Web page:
A new scientific analysis suggests that some parts of northwest Europe may have cooler climate than many other regions on the same latitude.
Climatologists who have looked again at the possibility of major climate change in and around the Atlantic Ocean, a persistent puzzle to researchers, now say there is an almost 50% chance that a key area of the North Atlantic could cool suddenly and rapidly, within the space of a decade, before the end of this century.
Study examines climate shifts in North Atlantic using a unique algorithm (c) phys.org
Researchers from the Environnements et Paléoenvironnements Océaniques et Continentaux laboratory (CNRS/University of Bordeaux, France), and the University of Southampton developed an algorithm to analyze the 40 climate models considered by the Fifth Assessment Report to evaluate the risk of extreme climate change.
The findings, published in the Nature Communications journal,
put the probability of rapid North Atlantic cooling during this century at almost an even chance, nearly 50%.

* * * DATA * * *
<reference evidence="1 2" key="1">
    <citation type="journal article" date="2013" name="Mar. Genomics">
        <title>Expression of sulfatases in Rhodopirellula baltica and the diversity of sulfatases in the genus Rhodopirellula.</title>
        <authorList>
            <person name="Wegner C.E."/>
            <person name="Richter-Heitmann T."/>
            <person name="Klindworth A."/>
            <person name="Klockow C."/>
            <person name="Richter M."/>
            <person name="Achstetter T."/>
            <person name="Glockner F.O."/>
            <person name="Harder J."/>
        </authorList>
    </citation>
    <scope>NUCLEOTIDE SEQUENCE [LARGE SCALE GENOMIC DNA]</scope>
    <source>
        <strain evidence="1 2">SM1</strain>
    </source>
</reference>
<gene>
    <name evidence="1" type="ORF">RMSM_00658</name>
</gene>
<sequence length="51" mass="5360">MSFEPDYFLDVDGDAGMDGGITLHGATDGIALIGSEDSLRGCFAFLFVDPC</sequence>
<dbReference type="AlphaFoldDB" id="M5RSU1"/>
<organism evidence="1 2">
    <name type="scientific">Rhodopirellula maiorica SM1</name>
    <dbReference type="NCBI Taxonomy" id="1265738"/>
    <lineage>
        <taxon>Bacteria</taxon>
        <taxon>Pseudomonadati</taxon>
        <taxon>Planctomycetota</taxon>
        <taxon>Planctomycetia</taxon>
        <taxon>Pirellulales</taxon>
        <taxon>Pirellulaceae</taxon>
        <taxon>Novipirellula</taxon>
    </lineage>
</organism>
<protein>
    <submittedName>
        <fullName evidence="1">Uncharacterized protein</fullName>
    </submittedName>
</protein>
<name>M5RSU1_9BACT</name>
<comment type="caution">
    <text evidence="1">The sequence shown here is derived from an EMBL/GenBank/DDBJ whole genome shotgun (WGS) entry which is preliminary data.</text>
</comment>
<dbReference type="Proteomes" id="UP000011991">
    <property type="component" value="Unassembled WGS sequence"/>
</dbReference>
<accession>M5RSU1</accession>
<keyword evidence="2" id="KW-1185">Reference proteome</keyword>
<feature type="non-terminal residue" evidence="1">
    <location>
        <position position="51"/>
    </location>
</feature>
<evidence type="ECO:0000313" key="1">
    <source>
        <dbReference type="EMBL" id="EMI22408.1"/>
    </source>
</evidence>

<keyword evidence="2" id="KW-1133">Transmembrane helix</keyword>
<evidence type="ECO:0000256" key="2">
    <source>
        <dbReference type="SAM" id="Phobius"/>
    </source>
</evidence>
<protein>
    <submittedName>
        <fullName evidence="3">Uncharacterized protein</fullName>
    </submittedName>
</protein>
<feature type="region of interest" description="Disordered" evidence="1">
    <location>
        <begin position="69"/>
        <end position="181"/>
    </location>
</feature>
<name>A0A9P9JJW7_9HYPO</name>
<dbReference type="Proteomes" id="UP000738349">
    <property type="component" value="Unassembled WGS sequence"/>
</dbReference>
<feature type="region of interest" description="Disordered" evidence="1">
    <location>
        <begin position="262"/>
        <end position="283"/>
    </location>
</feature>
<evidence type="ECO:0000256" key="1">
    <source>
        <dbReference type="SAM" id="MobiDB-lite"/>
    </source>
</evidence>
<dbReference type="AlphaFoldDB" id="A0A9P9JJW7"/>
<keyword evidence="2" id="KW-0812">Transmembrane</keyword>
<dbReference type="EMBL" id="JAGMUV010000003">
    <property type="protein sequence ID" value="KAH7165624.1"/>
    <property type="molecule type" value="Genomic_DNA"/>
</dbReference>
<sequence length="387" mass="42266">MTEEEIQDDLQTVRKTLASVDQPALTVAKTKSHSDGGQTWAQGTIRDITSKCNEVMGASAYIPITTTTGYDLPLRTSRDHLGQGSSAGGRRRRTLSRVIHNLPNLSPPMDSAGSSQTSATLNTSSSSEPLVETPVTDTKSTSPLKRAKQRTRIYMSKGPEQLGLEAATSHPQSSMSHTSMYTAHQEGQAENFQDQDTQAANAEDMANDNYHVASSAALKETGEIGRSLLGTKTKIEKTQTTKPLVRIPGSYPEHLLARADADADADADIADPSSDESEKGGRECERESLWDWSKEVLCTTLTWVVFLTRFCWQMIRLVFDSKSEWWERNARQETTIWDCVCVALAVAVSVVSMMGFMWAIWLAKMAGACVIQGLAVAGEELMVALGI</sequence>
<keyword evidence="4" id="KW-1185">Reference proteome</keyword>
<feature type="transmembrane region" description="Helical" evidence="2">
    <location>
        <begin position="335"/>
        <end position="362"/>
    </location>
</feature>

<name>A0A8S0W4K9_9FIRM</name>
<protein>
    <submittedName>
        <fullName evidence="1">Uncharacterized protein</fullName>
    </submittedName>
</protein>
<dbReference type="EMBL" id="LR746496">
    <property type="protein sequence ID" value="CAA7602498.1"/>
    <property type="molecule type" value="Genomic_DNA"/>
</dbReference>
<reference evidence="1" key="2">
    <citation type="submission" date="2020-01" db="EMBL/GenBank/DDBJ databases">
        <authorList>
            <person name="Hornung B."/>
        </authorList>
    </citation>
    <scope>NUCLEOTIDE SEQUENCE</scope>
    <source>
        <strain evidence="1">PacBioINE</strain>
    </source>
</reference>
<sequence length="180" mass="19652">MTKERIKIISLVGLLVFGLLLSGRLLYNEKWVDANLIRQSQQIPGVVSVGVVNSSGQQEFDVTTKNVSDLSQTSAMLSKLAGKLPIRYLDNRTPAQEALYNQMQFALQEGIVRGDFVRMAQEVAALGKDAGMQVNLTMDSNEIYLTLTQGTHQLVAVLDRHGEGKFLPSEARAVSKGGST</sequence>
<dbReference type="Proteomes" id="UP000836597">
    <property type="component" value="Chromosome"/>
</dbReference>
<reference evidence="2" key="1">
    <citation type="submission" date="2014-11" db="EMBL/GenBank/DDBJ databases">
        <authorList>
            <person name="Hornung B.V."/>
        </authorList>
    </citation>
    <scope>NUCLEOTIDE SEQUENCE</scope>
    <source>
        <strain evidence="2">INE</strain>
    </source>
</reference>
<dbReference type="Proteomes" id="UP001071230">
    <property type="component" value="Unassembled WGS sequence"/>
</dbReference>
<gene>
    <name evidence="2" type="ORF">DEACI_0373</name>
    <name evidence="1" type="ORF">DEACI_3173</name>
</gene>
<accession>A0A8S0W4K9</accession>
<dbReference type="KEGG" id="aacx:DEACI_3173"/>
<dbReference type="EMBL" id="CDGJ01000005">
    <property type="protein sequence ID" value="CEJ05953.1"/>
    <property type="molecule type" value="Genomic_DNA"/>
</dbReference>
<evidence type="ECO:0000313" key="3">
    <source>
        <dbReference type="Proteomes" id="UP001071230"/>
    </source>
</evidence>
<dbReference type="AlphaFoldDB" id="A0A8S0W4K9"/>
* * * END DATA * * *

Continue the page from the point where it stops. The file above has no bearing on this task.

The algorithm developed by the Anglo-French researchers was able to detect quick sea surface temperature variations. With it, they found that seven of the 40 climate models they were studying predicted a total shutdown of convection, leading to an abrupt cooling of the Labrador Sea by 2C to 3C over less than 10 years. This in turn would drastically lower North Atlantic coastal temperatures.
But because only a handful of the models supported this projection, the researchers focused on the critical parameter triggering winter convection: ocean stratification.
Five of the models that included stratification predicted a rapid drop in North Atlantic temperatures.
The researchers say these projections can one day be tested against real data from the international OSnap project, whose teams will be anchoring scientific instruments within the sub-polar gyre (a gyre is any large system of circulating ocean currents).
If the predictions are borne out and the North Atlantic waters do cool rapidly over the coming years, the team says, with considerable understatement, climate change adaptation policies for regions bordering the North Atlantic will have to take account of this phenomenon.